• vulvovaginal atrophy  
  • dyspareunia, or painful intercourse  
  • slower metabolic function  
  • osteoporosis, or weaker bones with reduced mass and strength  
  • mood or sudden emotional changes  

Why does menopause occur?  

Menopause is nature's birth control. It is a natural process that occurs as the ovaries in a woman age and begins to restrict the production of reproductive hormones on the body. The output of the following hormones gets delayed during menopause:  

  • testosterone  
  • progesterone  
  • estrogen  
  • luteinizing hormone  
  • follicle-stimulating hormone  

One of the most noticeable changes in menopausal women is the loss of active ovarian follicles. These ovarian follicles are nothing but structures that produce and release reproductive eggs from the ovary wall, which allow for menstruation and fertility in a woman.  

For most women, the first sign of menopause is the reduction in the frequency of their period. Several of these women also notice a change in their flow, which turns out to be heavier or lighter than when they were not menopausal. In the United States, most women by the age of 52 have undergone menopause.

Some causes of menopause include:  

  • pelvic radiation  
  • pelvic injuries that have caused severe damage to the ovaries  
  • bilateral oophorectomy, or surgical removal of the ovaries  
  • ovarian ablation, or the shutdown of ovary function, which may be done by hormone therapy, surgery, or radiotherapy techniques in women with estrogen receptor-positive tumors  

How can menopause be diagnosed?  

The Food and Drug Administration recently approved a new blood test known as the PicoAMH Elisa diagnostic test. This test can determine whether a woman is either going through menopause or at least approaching it.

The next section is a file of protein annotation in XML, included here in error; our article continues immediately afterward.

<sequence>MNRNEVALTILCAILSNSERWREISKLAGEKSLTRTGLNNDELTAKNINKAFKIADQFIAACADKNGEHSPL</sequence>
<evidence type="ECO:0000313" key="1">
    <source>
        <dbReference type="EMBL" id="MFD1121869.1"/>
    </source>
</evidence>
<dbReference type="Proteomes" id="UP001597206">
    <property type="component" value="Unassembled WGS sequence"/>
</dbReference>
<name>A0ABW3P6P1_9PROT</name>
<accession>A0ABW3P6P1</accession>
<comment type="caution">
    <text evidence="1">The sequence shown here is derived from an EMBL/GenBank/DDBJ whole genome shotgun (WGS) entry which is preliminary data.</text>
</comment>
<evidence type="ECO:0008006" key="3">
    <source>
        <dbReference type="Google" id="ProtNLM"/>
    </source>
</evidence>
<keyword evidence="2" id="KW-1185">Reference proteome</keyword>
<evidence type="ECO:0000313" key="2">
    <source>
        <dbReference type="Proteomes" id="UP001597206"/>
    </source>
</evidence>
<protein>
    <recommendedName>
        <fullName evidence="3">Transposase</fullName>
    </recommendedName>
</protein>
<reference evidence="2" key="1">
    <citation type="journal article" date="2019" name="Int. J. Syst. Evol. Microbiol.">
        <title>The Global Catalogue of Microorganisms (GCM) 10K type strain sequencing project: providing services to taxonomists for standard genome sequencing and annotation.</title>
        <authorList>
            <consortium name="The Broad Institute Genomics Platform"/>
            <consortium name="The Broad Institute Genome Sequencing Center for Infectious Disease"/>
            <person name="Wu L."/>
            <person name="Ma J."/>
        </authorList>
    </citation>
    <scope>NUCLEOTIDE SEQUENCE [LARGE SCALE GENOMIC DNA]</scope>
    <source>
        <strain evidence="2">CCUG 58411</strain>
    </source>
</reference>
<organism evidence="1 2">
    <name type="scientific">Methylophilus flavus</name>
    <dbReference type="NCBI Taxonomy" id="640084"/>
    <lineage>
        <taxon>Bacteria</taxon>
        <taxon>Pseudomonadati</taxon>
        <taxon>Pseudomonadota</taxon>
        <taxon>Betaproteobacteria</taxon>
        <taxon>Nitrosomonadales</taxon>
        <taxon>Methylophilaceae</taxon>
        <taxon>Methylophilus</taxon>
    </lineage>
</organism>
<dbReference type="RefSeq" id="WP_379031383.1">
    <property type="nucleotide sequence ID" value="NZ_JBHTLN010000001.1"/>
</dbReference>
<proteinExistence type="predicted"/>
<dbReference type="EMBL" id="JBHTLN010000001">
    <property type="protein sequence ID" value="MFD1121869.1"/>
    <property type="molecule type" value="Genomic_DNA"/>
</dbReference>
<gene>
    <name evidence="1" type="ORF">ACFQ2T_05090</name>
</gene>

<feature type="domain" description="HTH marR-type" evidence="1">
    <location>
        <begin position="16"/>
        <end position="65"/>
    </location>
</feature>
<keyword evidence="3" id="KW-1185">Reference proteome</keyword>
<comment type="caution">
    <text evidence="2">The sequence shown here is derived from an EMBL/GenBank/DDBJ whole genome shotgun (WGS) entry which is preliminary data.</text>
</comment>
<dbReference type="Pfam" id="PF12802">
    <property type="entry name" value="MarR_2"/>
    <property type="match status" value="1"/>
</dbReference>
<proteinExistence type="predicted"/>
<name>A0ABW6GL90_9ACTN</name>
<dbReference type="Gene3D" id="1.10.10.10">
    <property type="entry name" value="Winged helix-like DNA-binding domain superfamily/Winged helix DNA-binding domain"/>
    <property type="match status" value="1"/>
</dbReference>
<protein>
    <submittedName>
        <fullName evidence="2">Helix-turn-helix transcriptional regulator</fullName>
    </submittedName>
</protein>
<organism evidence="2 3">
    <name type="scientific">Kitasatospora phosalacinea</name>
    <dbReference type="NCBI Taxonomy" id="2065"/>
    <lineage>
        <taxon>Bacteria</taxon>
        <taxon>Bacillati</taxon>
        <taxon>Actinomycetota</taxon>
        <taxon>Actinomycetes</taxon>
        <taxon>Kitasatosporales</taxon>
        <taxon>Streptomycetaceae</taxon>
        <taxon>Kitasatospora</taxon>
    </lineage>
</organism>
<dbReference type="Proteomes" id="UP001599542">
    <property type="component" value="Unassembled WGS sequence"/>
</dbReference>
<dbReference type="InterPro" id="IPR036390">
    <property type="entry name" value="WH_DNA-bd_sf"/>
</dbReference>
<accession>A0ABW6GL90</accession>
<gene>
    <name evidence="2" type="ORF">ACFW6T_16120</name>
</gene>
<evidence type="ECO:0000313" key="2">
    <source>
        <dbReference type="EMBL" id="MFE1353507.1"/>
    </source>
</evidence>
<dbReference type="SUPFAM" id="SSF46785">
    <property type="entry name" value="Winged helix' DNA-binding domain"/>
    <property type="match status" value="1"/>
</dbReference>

This new test will be incredibly helpful to women who show signs of perimenopause. Early menopause is often associated with a greater risk of osteoporosis, or a reduction in bone density. These can lead to more uncomplicated fractures. Such women are also more susceptible to heart disease, cognitive changes, loss of libido, and vaginal changes. Women also undergo drastic mood changes.  

Depending on your symptoms and your body's reaction to menopause, your healthcare provider may order additional blood tests to rule out any anomalies that may have caused early menopause. Other blood tests that confirm natural menopause include:  

  • blood lipid profile  
  • testosterone, progesterone, prolactin, estradiol, and chorionic gonadotropin (hCG) tests  
  • thyroid function tests  
  • liver function tests   

Treatments for menopause  

Menopause is a perfectly natural change, and it does not usually need professional treatment. However, if your symptoms are very severe and affect your quality of life, there are several treatments available that might help you manage these following symptoms:  

  • hot flashes  
  • night sweats  
  • flushing  
  • vaginal atrophy  
  • osteoporosis 

There also exist medications that specifically deal with problems like hair loss or vaginal dryness that often accompany menopause.   

Some additional medications for alleviating menopause symptoms include:  

  • low-dose estrogen-based vaginal lubricants in the form of a cream, ring, or tablet